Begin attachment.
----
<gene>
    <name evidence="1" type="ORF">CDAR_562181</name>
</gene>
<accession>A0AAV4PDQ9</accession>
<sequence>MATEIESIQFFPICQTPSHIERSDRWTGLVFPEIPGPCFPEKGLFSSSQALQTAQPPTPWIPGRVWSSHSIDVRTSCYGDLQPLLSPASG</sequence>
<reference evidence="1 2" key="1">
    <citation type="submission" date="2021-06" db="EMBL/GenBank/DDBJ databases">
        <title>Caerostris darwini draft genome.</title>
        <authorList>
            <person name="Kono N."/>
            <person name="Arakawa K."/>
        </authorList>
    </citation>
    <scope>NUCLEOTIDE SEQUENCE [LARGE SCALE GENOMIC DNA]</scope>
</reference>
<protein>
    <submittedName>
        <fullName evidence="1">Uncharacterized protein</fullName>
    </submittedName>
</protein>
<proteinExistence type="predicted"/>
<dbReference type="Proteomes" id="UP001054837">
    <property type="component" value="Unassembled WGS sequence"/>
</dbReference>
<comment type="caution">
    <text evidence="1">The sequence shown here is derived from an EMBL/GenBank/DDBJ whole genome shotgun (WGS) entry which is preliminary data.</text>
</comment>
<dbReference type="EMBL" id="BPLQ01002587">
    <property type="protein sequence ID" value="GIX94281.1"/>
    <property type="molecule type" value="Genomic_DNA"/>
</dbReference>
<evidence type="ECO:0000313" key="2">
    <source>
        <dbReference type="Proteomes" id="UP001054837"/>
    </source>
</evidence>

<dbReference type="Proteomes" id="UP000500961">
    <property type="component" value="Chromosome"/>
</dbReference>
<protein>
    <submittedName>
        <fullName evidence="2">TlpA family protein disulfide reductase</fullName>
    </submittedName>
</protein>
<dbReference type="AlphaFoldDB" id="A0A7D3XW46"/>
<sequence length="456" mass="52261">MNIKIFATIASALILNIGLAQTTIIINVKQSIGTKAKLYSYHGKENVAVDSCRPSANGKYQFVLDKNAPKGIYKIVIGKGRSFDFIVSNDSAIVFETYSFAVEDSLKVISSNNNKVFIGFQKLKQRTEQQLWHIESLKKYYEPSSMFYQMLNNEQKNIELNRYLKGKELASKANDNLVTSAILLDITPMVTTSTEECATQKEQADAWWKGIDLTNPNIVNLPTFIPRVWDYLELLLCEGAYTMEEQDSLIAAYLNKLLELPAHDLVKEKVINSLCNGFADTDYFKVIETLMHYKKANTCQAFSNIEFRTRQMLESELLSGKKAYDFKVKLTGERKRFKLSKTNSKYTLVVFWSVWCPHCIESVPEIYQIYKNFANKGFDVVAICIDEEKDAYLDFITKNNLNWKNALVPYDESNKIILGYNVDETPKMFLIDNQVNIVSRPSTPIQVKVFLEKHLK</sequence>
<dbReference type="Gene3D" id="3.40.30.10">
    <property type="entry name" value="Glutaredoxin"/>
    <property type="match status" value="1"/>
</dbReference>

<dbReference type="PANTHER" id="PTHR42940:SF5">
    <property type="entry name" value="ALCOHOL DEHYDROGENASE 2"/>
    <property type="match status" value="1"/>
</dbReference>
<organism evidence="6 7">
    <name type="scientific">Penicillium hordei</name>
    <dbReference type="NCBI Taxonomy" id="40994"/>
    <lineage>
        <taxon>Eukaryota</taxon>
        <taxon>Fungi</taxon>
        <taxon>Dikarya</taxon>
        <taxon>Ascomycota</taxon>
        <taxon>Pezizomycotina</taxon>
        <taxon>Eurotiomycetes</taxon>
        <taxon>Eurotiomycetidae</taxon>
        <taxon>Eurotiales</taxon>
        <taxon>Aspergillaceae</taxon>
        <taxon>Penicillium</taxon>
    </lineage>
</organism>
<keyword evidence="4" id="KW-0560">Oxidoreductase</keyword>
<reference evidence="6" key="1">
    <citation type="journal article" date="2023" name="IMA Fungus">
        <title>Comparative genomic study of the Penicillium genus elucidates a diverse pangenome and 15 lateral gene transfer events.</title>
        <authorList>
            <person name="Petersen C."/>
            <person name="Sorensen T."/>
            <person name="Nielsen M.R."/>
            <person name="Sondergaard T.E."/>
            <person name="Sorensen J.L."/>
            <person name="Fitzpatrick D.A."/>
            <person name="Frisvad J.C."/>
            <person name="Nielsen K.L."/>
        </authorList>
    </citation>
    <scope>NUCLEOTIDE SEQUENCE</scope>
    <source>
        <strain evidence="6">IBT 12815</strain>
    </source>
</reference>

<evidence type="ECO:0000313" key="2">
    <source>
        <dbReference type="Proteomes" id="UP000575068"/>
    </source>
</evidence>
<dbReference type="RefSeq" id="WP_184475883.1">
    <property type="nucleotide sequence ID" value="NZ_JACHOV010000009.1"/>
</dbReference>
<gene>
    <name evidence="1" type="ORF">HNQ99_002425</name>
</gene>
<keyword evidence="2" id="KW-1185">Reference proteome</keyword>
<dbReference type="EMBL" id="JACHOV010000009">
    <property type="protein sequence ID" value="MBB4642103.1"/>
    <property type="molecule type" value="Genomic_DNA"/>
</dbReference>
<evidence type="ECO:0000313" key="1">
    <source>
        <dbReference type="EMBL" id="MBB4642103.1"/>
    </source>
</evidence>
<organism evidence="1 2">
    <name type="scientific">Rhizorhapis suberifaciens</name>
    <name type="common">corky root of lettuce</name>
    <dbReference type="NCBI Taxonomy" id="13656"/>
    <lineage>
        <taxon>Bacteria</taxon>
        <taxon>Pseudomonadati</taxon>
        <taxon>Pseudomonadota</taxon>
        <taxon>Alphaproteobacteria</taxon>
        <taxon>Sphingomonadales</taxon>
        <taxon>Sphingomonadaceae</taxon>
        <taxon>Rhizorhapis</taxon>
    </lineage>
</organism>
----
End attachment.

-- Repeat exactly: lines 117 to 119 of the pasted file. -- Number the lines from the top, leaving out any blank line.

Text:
        <taxon>Bacteria</taxon>
        <taxon>Pseudomonadati</taxon>
        <taxon>Pseudomonadota</taxon>